Spoiler warning: these reviews reveal plot twists.
The Avengers must spring into action when the powerful Thanos begins to acquire the Infinity Stones…
Avengers: Infinity War is the fourth massive, multi-character, multi-plot, multi-focus mash-up movie in the Marvel series – and it’s easily the most successful. A big reason for this is the structure of the plot. Avengers Assemble (2012), Avengers: Age of Ultron (2015) and Captain America: Civil War (2016) all feature many, many heroes and sidekicks wanting our attention and yet are built around a single, unifying idea. In the first film, the team must come together to face Loki. In the second, the team must stay together to defeat Ultron. In the latter, the team are split into two camps and face off against each other.
But the script of Infinity Wars is a different kettle of superheroes. There’s still an overarching plot, of course. After several cameo appearances and references in previous films, the all-powerful god Thanos (Josh Brolin) wants to be even more all-powerfuller so is collecting the magical Infinity Stones, ancient totems that will allow him to wipe out half of all life in the universe. The extended Avengers family must work towards stopping him.
But writers Christopher Markus and Stephen McFeely – key players at MCU HQ since 2011’s Captain America: The First Avenger – break this storyline down into discrete segments. As the various characters we’ve got know over the last 18 movies react to the Thanos threat, they’re divvied up into separate groups, each one getting its own chance to shine. For example, in one thread, there’s the joy of Doctor Strange (Benedict Cumberbatch) and Tony Stark aka Iron Man (Robert Downey Jr) butting heads and trying to out-Sherlock each other. Peter Parker aka Spider-Man (Tom Holland) also tags along like a fanboy. Elsewhere, Thor (Chris Hemsworth) crash-lands into the sarcasm-and-sassiness world of the Guardians of the Galaxy, while Steve Rogers aka Captain America (Chris Evans) and Natasha Romanoff aka Black Widow (Scarlett Johansson) are living a mean, tough, espionage-y life. With such a big cast – the DVD cover manages to squeeze *24* of them into one collage – it’s admirable that they all feel like they have a role to play in the story. (The only notable absentees from the MCU roster are Ant-Man, being held back for the next movie in the series, and the forgettable Clint ‘Hawkeye’ Barton who’s said to have retired.)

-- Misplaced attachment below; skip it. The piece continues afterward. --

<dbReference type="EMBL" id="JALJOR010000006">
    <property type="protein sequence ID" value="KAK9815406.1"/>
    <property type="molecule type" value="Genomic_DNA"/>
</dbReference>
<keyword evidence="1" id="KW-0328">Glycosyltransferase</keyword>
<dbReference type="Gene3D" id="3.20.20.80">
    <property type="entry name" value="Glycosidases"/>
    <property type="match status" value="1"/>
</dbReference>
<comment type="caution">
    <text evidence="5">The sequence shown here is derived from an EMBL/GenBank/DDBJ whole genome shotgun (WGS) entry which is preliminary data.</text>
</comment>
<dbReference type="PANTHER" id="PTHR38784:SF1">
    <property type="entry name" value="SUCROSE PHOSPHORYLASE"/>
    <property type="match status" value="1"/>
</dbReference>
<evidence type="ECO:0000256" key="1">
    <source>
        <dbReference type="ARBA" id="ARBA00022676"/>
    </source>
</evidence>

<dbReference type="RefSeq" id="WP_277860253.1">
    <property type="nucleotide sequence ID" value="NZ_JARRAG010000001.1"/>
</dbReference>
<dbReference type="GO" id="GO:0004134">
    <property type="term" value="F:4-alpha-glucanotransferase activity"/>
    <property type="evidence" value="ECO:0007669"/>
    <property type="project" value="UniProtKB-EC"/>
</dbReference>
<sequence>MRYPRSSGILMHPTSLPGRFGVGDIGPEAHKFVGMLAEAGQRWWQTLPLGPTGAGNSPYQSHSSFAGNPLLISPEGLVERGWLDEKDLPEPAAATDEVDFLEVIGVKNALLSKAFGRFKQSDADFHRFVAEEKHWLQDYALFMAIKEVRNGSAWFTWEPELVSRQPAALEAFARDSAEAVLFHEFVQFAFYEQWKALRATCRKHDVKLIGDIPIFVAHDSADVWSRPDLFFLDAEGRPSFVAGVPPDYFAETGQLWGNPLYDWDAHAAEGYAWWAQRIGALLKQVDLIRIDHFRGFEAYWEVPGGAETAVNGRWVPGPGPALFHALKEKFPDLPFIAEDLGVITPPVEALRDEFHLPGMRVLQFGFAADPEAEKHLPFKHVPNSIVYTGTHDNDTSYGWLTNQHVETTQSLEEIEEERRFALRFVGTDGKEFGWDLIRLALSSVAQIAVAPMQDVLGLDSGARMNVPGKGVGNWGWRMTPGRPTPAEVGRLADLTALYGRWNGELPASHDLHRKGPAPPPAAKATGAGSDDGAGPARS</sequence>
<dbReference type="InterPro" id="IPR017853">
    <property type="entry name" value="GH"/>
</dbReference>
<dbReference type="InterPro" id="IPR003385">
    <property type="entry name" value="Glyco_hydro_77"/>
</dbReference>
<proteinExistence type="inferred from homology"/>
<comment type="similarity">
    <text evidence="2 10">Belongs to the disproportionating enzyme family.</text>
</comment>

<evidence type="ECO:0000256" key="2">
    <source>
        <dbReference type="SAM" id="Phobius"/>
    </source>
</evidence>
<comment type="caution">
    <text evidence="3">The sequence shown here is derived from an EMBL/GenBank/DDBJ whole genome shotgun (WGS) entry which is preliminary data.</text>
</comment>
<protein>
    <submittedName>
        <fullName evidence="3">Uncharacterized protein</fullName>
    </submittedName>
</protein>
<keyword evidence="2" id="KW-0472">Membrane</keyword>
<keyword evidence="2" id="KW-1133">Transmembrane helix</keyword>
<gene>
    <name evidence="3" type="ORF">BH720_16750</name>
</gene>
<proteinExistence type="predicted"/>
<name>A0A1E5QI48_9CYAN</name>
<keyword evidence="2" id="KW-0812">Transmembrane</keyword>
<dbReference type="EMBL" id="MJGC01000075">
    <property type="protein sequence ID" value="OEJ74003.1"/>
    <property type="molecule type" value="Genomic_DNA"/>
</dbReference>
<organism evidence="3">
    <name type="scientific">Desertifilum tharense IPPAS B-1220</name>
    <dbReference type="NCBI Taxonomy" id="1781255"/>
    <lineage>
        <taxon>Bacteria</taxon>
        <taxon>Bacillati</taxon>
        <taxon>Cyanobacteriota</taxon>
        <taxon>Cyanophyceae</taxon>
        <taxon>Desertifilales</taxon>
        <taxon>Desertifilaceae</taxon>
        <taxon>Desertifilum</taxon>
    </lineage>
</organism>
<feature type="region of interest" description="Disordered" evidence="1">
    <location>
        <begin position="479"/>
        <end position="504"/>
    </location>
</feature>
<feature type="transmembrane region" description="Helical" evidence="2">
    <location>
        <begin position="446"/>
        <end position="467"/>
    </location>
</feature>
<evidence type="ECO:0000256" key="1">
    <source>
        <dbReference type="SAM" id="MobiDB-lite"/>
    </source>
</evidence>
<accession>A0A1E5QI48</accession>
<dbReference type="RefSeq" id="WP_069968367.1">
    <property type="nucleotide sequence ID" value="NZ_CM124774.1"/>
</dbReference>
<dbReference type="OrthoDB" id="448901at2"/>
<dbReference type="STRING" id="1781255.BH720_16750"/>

All this makes for a dynamic film that keeps zipping around a huge canvas – from enormous starship battles in deep space to a kebab shop in Edinburgh’s Old Town – and always to characters you’re interested in. Each scene moves the larger plot forward and no section outstays its welcome. There’s the usual helping of action sequences, of course, including an arch moment when Tony walks out of a quiet building, down a street full of fleeing people and turns the corner to see a gigantic space ship hovering above Manhattan – all seemingly done in one uninterrupted take. Meanwhile, the script never loses sight of humour, with Thor and Peters Quill and Parker probably getting the most amount of funny lines. Black Panther sidekick Okoye (Danai Gurira) also wins a big laugh during the obligatory third-act battle. Secondary Avenger Wanda (Elizabeth Olsen) had earlier been in the palace looking after an injured Vision, but now joins the fighting and blasts some bad guys with her psychic force powers. ‘Why was she up there all this time?!’ deadpans Okoye, impressed.
This is a big, brash popcorn movie that entertains so successfully that you’re distracted from the flaws. There’s the inherent silliness of the premise, which is a rather unimaginative story about a bad guy wanting to do bad things to innocent people just because he can. There’s the lazy repeat of a third-act battle taking place in Wakada (which also happened in the immediately previous film, Black Panther). And there’s the fact that the Infinity Stones are thunderingly boring and drab plot devices. But little of this matters when a movie is this much *fun*, and when it keeps throwing up telling character moments, enjoyable combinations of characters, and even an apocalyptic, how-will-they-get-out-of-that?! cliffhanger, designed to lead into 2019’s as-yet-unnamed sequel…
Eight bus drivers out of 10